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Rachel PanettaHead of Retail and Ecommerce MarketingTimberland
VF Corp.’s Timberland brand is one of the retailers using very close-range mobile messaging to communicate with consumers, offering discounts and promotions to people once they are in the store. Known as proximity marketing, Timberland has been working with a company called Swirl, which has a mobile app of the same name and can message consumers inside the store and within a certain range outside the store. Rachel Panetta, head of retail and ecommerce marketing for Timberland, spoke with eMarketer’s Christine Bittar about this technology and how it drives store sales.
eMarketer: You’ve been testing Swirl’s mobile app, which delivers messages to shoppers inside your store, since last year. Are you pleased with the results so far, and can you say how shoppers are responding?
Rachel Panetta: For one thing, it’s building awareness. For example, our store in Boston is off street level—up two floors—so a person could easily miss it if they weren’t looking for Timberland. In one instance we heard via Swirl, the message actually got a shopper to come into the store. Her exact words were, “I would’ve walked right by Timberland if I didn’t get the alert.”
eMarketer: I believe the technology that Swirl uses can reach up to about 350 feet. So in your example with the upstairs store, passersby were still able to get the message?
Panetta: Yes. We can actually set the distance. We have a piece of equipment that we manage in-house so we can set the distance from our store.
eMarketer: Besides alerting customers to a location, what other types of benefits are you getting out of this proximity marketing program?
Panetta: We were interested in finding out if the messaging gets shoppers to buy more. It seems to be the case, and through customer conversations we heard comments like, “It definitely got me to buy more,” and, “If I was on the fence about something, the [promotion] pushed me to make the purchase.” From qualitative research and seeing some revenues generated from it, we see proximity marketing wasn’t only building store awareness, but also driving conversion and sales.
eMarketer: I know that Swirl can work through a retailer’s mobile app that shoppers have downloaded, or you can choose to use the Swirl app—which is the way Timberland uses it. Do you think you’ll introduce your own Timberland app, or is that unnecessary?
Panetta: We do rely on the Swirl app getting downloaded. We’re going to roll it out in 10 more specialty stores, and when we do that we’ll also join Swirl for a marketing campaign to our current database and in our stores to alert consumers that if they download it, they’ll get product updates and some new messages from us.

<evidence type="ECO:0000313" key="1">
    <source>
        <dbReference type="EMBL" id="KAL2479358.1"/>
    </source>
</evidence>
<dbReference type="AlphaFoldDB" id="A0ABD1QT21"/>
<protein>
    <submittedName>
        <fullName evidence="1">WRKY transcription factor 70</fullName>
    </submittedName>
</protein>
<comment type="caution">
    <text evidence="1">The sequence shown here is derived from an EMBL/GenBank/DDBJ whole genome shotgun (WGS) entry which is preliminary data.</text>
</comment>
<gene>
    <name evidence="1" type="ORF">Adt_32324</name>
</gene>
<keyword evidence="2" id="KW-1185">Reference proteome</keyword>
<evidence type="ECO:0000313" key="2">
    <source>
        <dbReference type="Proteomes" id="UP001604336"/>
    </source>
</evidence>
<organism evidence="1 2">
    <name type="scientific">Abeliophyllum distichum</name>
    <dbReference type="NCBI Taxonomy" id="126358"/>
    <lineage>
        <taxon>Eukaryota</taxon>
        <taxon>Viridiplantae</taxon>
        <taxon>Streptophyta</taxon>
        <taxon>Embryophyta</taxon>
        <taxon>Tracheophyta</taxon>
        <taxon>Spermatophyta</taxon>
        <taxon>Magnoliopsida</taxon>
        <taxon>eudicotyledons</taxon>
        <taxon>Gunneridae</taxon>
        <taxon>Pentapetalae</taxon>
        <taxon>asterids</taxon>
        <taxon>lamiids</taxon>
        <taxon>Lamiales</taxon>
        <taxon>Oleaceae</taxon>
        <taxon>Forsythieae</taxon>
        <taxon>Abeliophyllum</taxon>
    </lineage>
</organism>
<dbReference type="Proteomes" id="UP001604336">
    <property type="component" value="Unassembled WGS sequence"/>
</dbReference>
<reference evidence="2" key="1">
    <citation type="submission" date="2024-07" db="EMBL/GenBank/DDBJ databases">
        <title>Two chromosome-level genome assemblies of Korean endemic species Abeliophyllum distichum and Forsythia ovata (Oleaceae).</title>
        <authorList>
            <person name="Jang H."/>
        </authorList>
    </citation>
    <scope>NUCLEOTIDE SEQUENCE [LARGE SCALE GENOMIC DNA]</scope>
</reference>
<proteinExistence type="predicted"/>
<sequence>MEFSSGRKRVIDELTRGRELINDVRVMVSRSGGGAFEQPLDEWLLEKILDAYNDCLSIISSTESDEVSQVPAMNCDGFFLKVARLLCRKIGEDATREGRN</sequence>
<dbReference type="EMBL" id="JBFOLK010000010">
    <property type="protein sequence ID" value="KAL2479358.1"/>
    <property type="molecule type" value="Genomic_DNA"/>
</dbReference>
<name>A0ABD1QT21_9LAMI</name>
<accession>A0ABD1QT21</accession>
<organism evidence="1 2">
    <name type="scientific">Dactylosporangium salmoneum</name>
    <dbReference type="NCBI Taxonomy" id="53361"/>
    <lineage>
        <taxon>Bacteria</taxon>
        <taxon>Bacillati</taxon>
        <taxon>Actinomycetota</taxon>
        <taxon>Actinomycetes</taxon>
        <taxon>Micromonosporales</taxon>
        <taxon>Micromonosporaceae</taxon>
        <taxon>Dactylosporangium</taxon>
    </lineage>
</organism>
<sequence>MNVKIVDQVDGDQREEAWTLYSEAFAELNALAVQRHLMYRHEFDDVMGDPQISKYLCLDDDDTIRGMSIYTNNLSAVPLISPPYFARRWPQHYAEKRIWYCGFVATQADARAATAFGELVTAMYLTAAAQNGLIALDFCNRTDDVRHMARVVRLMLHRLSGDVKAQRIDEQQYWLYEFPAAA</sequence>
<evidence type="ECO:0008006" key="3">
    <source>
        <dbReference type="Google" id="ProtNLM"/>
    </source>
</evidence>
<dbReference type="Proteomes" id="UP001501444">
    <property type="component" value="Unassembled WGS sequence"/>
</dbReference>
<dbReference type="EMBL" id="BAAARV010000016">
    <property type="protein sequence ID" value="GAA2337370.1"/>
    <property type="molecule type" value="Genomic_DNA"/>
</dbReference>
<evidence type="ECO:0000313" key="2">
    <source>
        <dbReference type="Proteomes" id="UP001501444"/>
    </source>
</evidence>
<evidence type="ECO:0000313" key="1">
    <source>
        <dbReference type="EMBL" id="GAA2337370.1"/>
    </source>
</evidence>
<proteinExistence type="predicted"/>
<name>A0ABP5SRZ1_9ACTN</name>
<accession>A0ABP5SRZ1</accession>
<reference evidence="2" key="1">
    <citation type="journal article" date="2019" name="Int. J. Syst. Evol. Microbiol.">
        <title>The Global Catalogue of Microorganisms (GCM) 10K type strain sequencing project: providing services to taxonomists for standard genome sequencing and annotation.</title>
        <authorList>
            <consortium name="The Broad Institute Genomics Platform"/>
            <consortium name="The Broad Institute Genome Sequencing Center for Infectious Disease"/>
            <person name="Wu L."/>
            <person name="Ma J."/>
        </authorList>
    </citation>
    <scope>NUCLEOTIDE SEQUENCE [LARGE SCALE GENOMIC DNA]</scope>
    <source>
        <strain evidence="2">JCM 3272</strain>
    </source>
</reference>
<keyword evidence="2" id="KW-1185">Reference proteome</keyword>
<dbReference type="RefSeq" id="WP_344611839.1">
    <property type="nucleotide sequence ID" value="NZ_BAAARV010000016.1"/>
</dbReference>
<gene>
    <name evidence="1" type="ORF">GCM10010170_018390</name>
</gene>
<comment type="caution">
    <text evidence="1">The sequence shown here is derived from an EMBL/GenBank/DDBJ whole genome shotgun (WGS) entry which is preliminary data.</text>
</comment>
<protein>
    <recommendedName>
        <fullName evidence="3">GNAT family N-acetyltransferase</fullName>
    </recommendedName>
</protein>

We don’t think it’s necessary for us to have our own app—certainly not right now. We have a mobile SMS program that we do in our outlet stores, so between that and partners like Swirl, I think we’re fairly covered for the moment.
eMarketer: What are your observations about ecommerce and mcommerce, and what is your expectation for the next year?
Panetta: Our consumer base is gravitating to ecommerce—if not for shopping, then perusing our website. We’ve certainly seen large growth in traffic on Timberland.com, and we’re continuing to see that traffic growth from last year carry into this year.
For us, we’ve been using mobile to drive in-store sales, and it seems to be working quite well. We have a mobile website, and we launched responsive design emails, so we are doing things to make it easier for the consumer on a mobile device. However, when it comes to mobile marketing, a lot of our focus has been on this mobile to brick-and-mortar effort.
We’re not seeing consumers purchase so much on a mobile phone, and it’s not where the majority of our time is currently being spent. But we definitely want to make sure that the mobile experience is easy, but driving mcommerce business is not first priority for us right now.
eMarketer: You joined Timberland in 2011, right as VF was acquiring it. What do you think are the biggest changes you’ve seen in the business since starting?
Panetta: I was actually interviewing [at that time] and as I was walking through stores, the purchase was just being announced. I would say the biggest change is embracing the importance of ecommerce. … It’s really gone through the building. Everybody understands the effect and the need to focus on digital. I think that permeates throughout the building, whereas when I first started, digital wasn’t as much of a main focus—at least not for the marketing team—but it certainly is now.
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